Kevin Tylus' work experience has aided his ongoing efforts to help Royal Bancshares of Pennsylvania (RBPAA) rediscover what it means to be a bank.
A veteran banker with turnaround experience from a stint at Deloitte, Tylus became the Narbeth company's president and chief executive late last year. Royal was hurting; it lost about $120 million between 2008 and 2012 as it dealt with bad loans, capital depletion and a bid-rigging scandal at its tax lien unit.
In the past eight months, Tylus, a former executive at Yardville National and PNC Financial Services (PNC), has aggressively cut costs and looked to exit noncore business lines.
Tylus is slowly starting to deliver results. In the first quarter, the $748 million-asset company posted its first profit since early 2008 by cutting costs. Though Royal lost money in the second quarter tied to settling bid-rigging issues for about $1 million Tylus seems eager to focus on growth.
"We think there's plenty of opportunity to expand within our footprint and fill in some key areas," he says.
Tylus continues to think creatively about cutting costs. Royal recently reached an agreement to transfer eight employees over to the payroll of a "well-known Philadelphia-area property management and brokerage firm," he says. The unnamed vendor will service the properties that remain in Royal's tax-lien portfolio.
The outside firm will also handle Royal's foreclosed properties, which totaled $13 million at June 30, or roughly half the amount it reported two years earlier. The foreclosed assets include $4.5 million in land and $3.6 million in commercial real estate.
"We improved shareholder value and found a home for employees who may not have had a long-term role at the bank as we become more efficient," Tylus says of the employee transfers, which will take place over the next two months.
Royal has also made progress with its credit quality. Nonaccrual loans fell 30% at June 30 compared to a year earlier, to $17.8 million, or 4.9% of total loans.
The company's overall goal is to return to its roots as a traditional Philadelphia-area community bank. Its community banking business has been profitable for two straight quarters, and management has started to focus more on ways to grow the balance sheet.
Total assets at Royal have decreased by roughly 40% since the end of 2007.
Royal is ramping up its dealings in home equity lending and is planning a return to making loans backed by the U.S. Small Business Administration, Tylus says. The company has also been making micro loans of $10,000 or less to entrepreneurs, small businesses and start-ups.
Royal does not plan to turn microlending into a significant business line, though Tylus says he hopes the program garners some favorable publicity and credit under the Community Reinvestment Act credit. "A local company should put money back into the community and this is one way we came up with to do that," he says.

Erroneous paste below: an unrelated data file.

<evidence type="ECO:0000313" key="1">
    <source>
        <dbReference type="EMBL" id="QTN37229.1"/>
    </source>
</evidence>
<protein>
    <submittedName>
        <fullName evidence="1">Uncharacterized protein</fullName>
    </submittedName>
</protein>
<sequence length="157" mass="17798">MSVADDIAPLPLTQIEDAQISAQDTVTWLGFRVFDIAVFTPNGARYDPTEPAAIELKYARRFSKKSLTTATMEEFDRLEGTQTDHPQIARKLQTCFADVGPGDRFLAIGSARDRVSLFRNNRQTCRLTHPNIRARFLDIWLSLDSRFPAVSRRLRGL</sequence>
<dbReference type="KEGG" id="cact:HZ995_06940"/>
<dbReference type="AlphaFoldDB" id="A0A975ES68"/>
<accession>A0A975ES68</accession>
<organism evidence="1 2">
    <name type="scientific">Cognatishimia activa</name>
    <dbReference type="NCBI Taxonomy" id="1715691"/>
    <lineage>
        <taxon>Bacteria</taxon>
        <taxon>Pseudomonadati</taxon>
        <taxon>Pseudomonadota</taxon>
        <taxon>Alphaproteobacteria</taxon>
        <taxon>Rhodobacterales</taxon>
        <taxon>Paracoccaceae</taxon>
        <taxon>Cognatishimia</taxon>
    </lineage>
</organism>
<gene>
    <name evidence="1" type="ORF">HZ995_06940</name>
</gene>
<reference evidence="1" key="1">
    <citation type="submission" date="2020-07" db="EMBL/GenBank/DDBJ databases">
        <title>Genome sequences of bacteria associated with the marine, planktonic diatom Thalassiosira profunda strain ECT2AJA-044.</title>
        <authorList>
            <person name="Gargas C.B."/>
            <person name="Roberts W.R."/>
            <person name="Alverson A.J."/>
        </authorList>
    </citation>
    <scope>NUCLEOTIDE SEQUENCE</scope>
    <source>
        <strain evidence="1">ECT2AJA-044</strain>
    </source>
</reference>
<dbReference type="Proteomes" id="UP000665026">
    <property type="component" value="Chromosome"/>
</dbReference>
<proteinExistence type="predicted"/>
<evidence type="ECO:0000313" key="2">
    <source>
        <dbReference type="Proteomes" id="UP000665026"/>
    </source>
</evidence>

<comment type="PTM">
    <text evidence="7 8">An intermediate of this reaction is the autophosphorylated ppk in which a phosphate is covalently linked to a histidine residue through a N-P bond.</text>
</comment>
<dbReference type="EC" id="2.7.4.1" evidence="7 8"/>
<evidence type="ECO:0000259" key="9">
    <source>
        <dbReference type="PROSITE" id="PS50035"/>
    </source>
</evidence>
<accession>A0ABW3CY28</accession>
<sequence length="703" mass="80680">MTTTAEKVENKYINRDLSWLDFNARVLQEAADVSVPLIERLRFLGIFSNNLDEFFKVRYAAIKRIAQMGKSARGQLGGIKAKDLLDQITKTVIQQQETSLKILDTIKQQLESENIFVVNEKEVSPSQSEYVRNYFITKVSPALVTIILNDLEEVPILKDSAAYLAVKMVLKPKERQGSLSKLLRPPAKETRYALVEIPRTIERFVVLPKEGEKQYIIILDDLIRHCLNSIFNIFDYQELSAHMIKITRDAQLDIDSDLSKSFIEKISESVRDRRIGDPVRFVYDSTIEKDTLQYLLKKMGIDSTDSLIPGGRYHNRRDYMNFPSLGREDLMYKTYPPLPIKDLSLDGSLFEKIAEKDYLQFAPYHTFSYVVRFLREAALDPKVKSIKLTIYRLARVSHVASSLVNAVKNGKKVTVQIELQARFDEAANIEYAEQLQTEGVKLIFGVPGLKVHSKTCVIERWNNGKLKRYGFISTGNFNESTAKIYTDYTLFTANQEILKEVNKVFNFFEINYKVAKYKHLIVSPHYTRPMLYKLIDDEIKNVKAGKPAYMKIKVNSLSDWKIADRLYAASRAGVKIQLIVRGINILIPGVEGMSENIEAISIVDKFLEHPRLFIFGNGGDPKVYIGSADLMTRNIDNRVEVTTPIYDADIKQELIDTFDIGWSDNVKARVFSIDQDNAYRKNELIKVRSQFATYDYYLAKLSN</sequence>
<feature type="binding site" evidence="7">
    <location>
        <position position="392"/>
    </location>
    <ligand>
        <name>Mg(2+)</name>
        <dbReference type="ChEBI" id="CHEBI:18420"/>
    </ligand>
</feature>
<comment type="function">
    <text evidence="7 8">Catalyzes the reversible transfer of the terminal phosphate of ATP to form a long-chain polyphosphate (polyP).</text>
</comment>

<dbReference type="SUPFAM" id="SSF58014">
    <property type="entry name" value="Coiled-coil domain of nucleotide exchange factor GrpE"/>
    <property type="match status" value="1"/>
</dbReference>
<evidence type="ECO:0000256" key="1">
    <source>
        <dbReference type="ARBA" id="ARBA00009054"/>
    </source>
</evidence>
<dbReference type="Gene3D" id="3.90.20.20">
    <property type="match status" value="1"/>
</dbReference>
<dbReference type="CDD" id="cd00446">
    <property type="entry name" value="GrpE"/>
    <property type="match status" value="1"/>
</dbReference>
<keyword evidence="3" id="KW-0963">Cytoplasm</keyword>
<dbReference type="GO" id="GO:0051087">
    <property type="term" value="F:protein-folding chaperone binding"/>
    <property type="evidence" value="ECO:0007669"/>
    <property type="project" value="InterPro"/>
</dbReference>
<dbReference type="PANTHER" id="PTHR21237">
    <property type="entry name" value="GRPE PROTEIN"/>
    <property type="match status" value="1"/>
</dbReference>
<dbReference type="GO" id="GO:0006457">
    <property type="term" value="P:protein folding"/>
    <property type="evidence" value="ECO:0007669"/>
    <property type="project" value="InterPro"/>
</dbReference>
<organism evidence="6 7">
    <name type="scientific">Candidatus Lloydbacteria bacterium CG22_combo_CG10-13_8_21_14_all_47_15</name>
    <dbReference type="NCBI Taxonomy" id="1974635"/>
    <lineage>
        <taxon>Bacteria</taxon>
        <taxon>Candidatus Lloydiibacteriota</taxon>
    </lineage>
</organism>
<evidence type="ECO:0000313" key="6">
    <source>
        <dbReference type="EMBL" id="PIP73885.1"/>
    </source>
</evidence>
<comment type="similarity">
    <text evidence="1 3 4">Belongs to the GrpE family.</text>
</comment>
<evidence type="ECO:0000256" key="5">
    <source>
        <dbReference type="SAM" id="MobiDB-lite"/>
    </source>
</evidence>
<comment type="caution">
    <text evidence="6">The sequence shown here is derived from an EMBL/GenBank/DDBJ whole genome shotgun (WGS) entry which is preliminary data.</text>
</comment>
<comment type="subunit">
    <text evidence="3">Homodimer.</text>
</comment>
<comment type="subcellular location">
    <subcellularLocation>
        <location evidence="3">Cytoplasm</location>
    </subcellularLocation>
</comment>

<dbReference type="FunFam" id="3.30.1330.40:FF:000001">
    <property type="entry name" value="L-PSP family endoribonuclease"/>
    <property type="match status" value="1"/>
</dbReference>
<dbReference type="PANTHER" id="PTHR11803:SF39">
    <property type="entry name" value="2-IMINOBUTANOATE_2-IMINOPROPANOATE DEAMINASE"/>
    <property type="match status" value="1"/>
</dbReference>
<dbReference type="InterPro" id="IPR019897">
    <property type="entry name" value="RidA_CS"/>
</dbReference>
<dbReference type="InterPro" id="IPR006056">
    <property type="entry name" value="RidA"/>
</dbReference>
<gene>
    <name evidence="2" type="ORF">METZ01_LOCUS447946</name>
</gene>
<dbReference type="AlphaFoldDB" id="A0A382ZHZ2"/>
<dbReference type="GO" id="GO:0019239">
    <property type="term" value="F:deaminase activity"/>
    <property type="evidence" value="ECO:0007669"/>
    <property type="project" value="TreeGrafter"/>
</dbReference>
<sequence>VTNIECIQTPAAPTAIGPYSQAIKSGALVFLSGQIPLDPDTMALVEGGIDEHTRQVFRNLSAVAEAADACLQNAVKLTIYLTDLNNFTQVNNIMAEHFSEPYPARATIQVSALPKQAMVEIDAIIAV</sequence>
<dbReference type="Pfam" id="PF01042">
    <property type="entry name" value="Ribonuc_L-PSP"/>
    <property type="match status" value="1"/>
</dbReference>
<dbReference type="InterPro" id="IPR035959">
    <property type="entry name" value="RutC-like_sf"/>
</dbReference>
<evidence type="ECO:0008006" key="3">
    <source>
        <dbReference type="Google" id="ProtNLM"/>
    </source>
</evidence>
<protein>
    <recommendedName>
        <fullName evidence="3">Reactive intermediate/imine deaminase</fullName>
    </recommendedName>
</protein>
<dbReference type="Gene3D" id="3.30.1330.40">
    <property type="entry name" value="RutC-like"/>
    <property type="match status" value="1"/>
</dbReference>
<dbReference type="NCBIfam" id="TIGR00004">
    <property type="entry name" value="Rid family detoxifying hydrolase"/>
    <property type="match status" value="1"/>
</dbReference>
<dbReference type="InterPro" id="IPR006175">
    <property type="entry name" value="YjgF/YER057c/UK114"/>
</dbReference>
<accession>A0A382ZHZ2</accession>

Most banks offer small loans on an ad hoc basis, but not many have identified microlending as a distinct line of business, says Robert Davis, executive vice president at the American Bankers Association.
Given its small scale, Royal's microlending effort might not make it much money, though it does offer the company a way to reach out to sole proprietors and budding entrepreneurs. "It could help someone along to something bigger and to being a customer of the bank," Davis says.
In another sign that Royal has finally shifted gears from retrenchment to expansion, the company has begun scouting Bucks County, King of Prussia and other areas northeast of Philadelphia for new branches.
Founded in 1963 as the Bank of King of Prussia, the company was sold to the Tabas family in 1980. Recast as Royal Bank, the company maintained banking operations in the Philadelphia suburbs but began investing in other businesses in the early 2000s.
Within a few years, the company had gotten involved in asset-based lending, the acquisition of tax-lien properties and nationwide real estate investing. The strategy generated large profits while the economy grew Royal earned $74 million from 2004 to 2006 though the situation turned ugly when the 2008 recession set in.
Royal's low point came in 2009, when executives at its tax-lien subsidiary, Royal Tax Lien Services, were accused of rigging bids at auctions. The unit's president eventually pled guilty in federal court to a count of conspiracy.
More than 98% of the company's new business is coming from its branches. Tylus says that he is content to allow the remaining noncore assets to run off the balance sheet over future quarters.
The company still has plenty of challenges, and it still holds $30 million in capital from the Treasury Department's Troubled Asset Relief Program.
Royal has not disclosed a timetable for exiting Tarp, though it is slowly making progress on that front. In June, shareholders authorized the company to issue nearly 12 million new shares of common stock.
Royal plans to use the stock to raise $14 million in a private placement. The placement, paired with a shareholder rights offering, should allow the company to repay Treasury half of the funds owed under the program, Tylus says.